Paul Ronald ‘Suds’ Sudbrook, Navy veteran and 40-year employee in The Sun’s circulation department, dies

Paul Ronald “Suds” Sudbrook, a Navy veteran who drove a truck and managed deliveries for The Sun, died Aug. 13 of heart failure at his home in Sykesville. He was 86.

“He was dependable,” his wife of 64 years, Sandra Sudbrook, said.


A lifelong Baltimorean, Mr. Sudbrook was the youngest and last-surviving of eight children of Henry, an ice seller, and Ida, a homemaker, Sudbrook.

In 1954 at age 17, Mr. Sudbrook left Southern High School, a now-defunct public high school in Federal Hill, to follow in the footsteps of his older brothers and join the Navy. As a second-class engineman, Sudbrook earned a GED diploma during his 3 1/2 years in the Navy. He was stationed in Charleston, South Carolina, Spain and Cuba.


“When we met he had just came out of the service, and had all these little stories. He was interesting,” Mrs. Sudbrook said. “One time when they sailed into Baltimore, and when the ship was coming into the harbor the captain came up to bridge. He told him about the story of Fort McHenry, and he said he made him captain of this ship for about 6 miles.”

After leaving the Navy, Mr. Sudbrook returned home to Baltimore and worked briefly as a painter before starting a 40-year career at The Sun. At first, he woke up at 2 a.m. to drive a truck and deliver papers to racks around the city for single-copy sales, which cost 5 cents in the late 1950s. Later, the cost of a single copy rose to 7 cents, and Sudbrook was promoted to assistant manager for street sales and circulation manager.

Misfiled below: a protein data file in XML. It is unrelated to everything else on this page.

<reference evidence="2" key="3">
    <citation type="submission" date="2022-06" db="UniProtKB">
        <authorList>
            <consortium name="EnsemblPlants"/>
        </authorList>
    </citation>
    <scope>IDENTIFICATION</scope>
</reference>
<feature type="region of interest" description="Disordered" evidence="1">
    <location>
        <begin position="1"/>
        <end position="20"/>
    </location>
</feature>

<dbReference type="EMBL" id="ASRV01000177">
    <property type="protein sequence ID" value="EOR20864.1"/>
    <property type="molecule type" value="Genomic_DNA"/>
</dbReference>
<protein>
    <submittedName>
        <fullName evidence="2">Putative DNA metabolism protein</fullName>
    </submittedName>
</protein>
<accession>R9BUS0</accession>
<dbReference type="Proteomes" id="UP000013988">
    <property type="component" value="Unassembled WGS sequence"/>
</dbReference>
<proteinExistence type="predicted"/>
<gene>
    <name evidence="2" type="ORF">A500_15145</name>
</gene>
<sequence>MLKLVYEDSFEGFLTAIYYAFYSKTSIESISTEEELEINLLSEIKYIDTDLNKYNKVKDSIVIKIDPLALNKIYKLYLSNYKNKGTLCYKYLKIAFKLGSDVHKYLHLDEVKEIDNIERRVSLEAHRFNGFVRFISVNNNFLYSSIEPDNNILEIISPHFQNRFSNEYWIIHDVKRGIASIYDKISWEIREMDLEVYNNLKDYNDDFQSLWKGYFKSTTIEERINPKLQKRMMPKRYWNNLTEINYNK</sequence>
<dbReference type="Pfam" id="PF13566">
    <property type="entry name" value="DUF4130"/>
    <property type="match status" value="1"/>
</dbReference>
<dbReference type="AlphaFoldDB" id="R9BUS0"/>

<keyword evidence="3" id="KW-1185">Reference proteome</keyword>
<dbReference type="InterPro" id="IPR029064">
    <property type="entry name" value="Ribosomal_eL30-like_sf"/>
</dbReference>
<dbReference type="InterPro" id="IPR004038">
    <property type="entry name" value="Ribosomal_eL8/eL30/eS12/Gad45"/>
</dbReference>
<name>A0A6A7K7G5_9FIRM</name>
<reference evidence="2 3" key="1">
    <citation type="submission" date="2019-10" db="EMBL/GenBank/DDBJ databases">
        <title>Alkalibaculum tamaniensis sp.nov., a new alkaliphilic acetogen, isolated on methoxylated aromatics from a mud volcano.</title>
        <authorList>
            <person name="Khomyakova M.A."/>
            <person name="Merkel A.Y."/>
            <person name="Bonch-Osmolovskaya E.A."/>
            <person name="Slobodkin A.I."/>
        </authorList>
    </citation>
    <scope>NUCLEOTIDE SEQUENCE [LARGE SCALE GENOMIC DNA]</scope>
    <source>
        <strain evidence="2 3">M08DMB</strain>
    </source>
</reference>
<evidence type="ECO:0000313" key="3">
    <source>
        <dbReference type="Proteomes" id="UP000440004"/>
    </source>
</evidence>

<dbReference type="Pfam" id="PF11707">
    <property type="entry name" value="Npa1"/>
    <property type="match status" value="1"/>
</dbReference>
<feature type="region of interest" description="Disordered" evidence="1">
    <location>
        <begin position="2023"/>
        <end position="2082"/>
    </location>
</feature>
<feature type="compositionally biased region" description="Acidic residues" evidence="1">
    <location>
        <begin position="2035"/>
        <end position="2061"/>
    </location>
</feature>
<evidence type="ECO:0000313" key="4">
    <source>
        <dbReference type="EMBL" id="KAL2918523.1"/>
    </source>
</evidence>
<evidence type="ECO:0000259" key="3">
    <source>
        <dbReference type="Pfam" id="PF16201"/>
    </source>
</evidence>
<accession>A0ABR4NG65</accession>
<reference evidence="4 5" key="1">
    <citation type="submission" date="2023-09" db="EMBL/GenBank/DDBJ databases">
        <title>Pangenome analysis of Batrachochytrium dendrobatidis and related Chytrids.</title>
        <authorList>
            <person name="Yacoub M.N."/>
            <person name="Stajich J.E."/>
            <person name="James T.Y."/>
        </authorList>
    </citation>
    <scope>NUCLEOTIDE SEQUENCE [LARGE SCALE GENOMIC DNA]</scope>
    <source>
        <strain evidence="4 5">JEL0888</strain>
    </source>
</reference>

Paul Sudbrook

Mrs. Sudbrook remembers before the internet when a big story broke, such as the assassination of President John F. Kennedy, he would help forecast demand to determine the number of additional copies to print.

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Mr. Sudbrook liked walking around Baltimore’s many markets and stopping for pizza in Little Italy, especially at Chiapparelli’s restaurant.

“He loved the variety of neighborhoods and the markets. He just loved Baltimore,” Mrs. Sudbrook said. “We would laugh and laugh about Baltimore accents.”

Mr. Sudbrook grew up on the 900 block of Lombard Street while his future wife grew up on the 1200 block of the same street in Southwest Baltimore’s Hollins Market, although they didn’t meet until he was out of the Navy.

“His friend was dating my friend. They introduced us, and right away we knew,” Mrs. Sudbrook said.

The Sudbrooks were married in 1958 and moved to Arbutus before settling in Sykesville, where their home was full of Halloween and Christmas decorations. Mr. Sudbrook enjoyed classic black-and-white horror and Western movies and his wife’s fresh-baked bread and desserts.


“For Christmas, the whole front of the house was done,” his daughter, Paige Sudbrook, of Washington, D.C., said. “I’m not sure the last time he ever ate store-bought bread. Her cheesecake was his favorite.”

Mr. Sudbrook is survived by his wife and daughter.